Mitchell school board audit earns highest ratingFinancials show no weaknesses or deficiencies for 2011.
By: Ross Dolan, The Daily Republic
The Mitchell school board received an early Christmas present in the form of a clean audit during its Monday night meeting at Mitchell High School.
Jay Tolsma, of the Mitchell accounting firm of Endorf, Lurken & Olsen, gave the district’s financials an unqualified opinion, the highest rating. The financials, he said, show no material weaknesses or deficiencies for fiscal year 2011, which ended June 30.
The report presented by Tolsma is a draft report which must get its final stamp of approval from the state Department of Legislative Audit.
District business manager Steve Culhane said the report is the 10th in a string of clean audits received by the district. The audit is especially notable, he said, considering the additional stringent reporting requirements that come with federal grants.
“It’s a compliment to the people in the business office and Mitchell Technical Institute chief financial officer Mike Hoffman,” Culhane said.
Taxpayers can be assured that the school district is in solid financial condition, he said, but more funding per student is needed.
In his report to the board, Superintendent Joe Graves said the state is planning to loosen the purse strings next year, but not by much.
“Last year, we originally received an 8.8 percent cut,” Graves said. “Governor Daugaard and the Legislature found one-time money to drop that cut to 6.6 percent.”
But that was one-time money, he said, which does not cover ongoing expenses.
The 2.3 percent increase in permanent funding proposed by Daugaard during last week’s budget address will replace that one-time increase, giving the district an increase of only $90,000 next year, Graves said.
“It’s not a lot, but it’s certainly better than a kick in the pants and better than last year,” he said with a smile.
“It’s not a huge increase,” Graves said. “It’s a moderate amount and we’ll try to our best with it, but its not going to answer all the budgetary dilemmas we find ourselves in.”
Culhane said the funding prior to this year’s budget cut was slightly more than $4,800 per student and next year the funding per student will be about $4,500.
“We still have a long way to go before we make up where we were at,” he said.
The board also:
• Approved a request to approve a technical prep grant supplemental budget for Mitchell Technical Institute in the amount of $30,000. The item includes $19,000 for salaries and benefits; $600 for purchases and services; $4,400 for travel; and $6,000 for supplies.
• Accepted the resignation of Robin Weins, part-time food service, L.B. Williams Elementary School, effective Dec. 22.
• Approved non-certified salaries for Bobbie Schelske, computer network specialist, $28,771 a year; Wayne Hjellum, computer network specialist, $27,000 a year: Levi Hohn, information system technician, $42,754 a year; Mark Moore, network systems technician, $37,828 a year; Sharon Max, employee services, $36,500 a year; Mary Crockett, school nurse, $18.50 an hour; Nicole Hohn, school nurse, $17.40 an hour and Anita Sutherland, school nurse, $17.90 an hour.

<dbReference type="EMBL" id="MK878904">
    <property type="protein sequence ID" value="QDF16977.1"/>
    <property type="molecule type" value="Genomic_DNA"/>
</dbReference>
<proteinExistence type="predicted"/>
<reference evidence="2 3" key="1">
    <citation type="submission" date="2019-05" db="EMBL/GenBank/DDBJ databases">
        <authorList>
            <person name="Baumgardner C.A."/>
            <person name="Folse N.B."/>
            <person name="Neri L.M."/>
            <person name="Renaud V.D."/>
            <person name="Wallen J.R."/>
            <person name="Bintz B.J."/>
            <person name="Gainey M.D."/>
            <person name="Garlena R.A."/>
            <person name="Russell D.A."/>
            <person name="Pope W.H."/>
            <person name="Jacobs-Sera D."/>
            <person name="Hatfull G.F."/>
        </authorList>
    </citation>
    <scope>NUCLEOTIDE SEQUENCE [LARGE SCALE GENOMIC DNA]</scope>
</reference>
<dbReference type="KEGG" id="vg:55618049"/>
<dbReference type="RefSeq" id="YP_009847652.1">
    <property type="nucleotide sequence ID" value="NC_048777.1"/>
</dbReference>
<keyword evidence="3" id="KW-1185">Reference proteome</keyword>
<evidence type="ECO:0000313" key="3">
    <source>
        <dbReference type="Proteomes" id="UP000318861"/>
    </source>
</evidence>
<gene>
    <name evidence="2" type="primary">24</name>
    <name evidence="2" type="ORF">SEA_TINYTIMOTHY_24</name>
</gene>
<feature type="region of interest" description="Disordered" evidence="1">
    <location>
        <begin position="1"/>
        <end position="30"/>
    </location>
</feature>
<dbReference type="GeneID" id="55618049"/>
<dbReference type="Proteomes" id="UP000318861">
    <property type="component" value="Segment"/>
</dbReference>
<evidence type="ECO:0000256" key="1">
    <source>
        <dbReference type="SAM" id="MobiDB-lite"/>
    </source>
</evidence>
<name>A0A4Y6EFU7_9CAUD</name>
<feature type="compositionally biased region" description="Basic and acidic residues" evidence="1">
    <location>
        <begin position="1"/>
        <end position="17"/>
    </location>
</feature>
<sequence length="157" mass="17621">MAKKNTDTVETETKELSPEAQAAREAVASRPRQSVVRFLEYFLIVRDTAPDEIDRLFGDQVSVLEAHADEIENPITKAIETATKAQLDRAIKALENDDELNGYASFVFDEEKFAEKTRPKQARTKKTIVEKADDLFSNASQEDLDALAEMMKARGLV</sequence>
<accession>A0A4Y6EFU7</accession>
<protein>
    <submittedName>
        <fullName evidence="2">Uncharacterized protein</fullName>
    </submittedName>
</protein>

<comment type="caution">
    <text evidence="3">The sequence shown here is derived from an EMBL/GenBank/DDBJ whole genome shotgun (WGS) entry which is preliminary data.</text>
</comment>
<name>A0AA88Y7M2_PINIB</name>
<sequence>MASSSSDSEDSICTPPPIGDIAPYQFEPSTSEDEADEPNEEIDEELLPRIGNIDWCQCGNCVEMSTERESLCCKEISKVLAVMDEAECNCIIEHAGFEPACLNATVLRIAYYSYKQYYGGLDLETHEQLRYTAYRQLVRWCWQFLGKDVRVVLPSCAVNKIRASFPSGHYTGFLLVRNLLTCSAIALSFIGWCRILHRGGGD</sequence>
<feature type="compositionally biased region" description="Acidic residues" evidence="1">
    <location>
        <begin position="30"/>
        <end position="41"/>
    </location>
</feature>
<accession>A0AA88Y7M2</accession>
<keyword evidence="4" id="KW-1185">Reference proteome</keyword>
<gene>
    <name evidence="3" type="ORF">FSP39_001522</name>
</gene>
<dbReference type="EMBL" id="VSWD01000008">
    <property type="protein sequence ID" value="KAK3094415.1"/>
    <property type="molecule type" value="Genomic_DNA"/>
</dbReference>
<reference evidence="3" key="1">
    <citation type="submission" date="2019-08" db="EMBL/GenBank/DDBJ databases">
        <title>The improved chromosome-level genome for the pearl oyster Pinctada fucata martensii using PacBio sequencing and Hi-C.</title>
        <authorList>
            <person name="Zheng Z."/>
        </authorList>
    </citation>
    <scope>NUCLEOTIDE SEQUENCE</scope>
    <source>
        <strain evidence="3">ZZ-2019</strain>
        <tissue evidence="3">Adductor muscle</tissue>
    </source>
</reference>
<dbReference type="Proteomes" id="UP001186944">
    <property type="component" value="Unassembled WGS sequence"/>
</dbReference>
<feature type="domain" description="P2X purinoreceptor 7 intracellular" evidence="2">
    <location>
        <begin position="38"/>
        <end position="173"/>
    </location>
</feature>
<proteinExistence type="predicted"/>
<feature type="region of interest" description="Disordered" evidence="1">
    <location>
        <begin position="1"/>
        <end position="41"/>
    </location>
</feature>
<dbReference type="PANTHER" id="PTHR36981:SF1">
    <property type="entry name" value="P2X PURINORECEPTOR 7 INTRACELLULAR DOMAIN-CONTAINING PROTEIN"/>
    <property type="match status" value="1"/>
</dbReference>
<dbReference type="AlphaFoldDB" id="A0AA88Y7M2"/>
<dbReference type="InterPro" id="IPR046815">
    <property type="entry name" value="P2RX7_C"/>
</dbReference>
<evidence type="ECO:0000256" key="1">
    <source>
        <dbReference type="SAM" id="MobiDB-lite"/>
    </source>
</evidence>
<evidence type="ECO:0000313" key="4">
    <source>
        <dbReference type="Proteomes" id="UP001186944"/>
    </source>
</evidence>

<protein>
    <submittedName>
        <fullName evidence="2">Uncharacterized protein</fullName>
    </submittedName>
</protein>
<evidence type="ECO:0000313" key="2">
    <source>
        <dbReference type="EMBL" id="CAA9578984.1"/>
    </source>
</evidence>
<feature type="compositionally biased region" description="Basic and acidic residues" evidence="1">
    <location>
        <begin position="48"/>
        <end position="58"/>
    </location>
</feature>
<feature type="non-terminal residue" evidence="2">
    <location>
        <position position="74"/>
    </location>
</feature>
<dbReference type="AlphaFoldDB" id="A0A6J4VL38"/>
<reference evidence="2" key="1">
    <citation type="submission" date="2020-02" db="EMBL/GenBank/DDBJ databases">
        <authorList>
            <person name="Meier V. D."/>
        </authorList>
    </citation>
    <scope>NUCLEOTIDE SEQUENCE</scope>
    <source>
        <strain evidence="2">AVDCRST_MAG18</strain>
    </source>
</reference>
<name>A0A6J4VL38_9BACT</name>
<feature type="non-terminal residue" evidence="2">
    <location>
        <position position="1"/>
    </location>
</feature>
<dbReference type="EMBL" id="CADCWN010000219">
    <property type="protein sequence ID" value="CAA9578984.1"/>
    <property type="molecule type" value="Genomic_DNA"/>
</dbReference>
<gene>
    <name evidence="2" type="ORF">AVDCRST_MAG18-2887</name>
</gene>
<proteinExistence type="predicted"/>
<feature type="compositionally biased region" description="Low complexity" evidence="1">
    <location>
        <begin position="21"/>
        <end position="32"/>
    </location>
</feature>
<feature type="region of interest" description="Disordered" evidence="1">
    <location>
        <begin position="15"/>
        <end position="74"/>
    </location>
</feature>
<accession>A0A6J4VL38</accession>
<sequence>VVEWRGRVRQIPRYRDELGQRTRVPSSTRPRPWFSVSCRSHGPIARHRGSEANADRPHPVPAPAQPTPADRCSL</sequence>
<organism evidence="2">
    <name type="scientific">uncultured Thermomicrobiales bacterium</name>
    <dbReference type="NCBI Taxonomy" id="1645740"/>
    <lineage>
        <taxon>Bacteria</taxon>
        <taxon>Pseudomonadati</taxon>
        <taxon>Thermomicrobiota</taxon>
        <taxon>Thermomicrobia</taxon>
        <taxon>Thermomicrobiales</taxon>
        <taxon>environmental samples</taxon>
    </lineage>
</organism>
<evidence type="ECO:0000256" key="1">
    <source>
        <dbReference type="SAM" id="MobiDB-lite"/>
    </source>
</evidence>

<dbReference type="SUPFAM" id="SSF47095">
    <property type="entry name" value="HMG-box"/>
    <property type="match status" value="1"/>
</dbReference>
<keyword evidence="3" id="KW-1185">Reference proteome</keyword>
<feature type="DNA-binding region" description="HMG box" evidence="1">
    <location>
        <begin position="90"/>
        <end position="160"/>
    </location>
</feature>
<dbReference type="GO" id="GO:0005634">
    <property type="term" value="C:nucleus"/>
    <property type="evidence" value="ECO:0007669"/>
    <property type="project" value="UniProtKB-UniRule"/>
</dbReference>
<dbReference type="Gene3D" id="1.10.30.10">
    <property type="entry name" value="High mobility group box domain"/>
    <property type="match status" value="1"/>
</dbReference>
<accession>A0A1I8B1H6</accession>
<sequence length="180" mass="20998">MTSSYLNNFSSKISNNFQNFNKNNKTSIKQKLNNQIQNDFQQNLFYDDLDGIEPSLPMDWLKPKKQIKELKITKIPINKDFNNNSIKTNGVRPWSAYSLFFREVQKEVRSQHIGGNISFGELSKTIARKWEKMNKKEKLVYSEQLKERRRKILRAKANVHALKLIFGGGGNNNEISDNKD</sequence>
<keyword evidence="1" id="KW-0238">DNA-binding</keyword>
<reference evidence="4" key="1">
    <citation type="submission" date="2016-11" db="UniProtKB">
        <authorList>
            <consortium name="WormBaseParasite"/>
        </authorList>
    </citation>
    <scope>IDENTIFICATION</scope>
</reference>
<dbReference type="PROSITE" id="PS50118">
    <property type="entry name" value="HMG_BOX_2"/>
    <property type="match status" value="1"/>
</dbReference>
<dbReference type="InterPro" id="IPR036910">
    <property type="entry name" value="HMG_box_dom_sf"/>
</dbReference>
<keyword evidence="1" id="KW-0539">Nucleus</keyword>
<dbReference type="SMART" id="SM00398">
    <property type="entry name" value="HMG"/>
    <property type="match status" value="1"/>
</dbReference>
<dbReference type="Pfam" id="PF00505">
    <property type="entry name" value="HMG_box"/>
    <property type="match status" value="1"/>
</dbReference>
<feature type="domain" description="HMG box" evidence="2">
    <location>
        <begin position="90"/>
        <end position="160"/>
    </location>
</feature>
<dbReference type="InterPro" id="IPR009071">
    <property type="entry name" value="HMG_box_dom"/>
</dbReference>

• Approved these new hires: Paul Dorn, instructor, Huron community campus, $16,000, from Jan. 1 to June 30, effective Jan. 1; Alyson Palmer, K – 5 art, Gertie Belle Rogers Elementary School, onehalf day a week, for a total of $2,142 for the remainder of the year, effective Nov. 21; Denise Walton, paraeducator, Mitchell Middle School, 7 1/2 hours a day at $9.83 an hour, effective Nov. 14.
• Approved a reduction of hours for Marvin Koster, full-time maintenance to part-time maintenance, effective Dec. 31.
• Accepted the distribution of documents on an evaluation of the superintendent and board self-evaluation. Forms must be returned to President Brenda Freidel by Jan. 3 and evaluations will be conducted at the Jan. 9 school board meeting.
• Accepted reports from school board members, including:
Freidel asked board members to consider running for a four-year term on South Dakota Retirement System board of trustees.
Theresa Kriese, a member of the Medical Assistant Advisory Committee at MTI, said there’s concern that students graduating from the program are receiving lower wages in South Dakota compared to other states.
“It’s about getting the South Dakota medical community to value those services,” she said.
Dana Price said MTI’s Architectural and Building program is strong. The program now has two instructors able to certify students in green energy applications, which should be in high demand in the future. The program placed 100 percent of its recent graduates, he said, and it now has 22 second-year and 18 first-year students.
Eric Christensen said he attended the Nov. 15 Workforce Summit in Mitchell, which highlighted the importance of MTI and state’s other technical schools and it also validated plans for the district’s new Career and Technical Education Center, which is in the planning stages. The CTE center will be located in the present MTI north campus once MTI moves all programs to its south campus.
The state is in dire need of employees and the Workforce Summit helped to prove the need that is out there for trained employees, he said.
Board members toured the high school with Principal Yvonne Palli following the business portion of the meeting.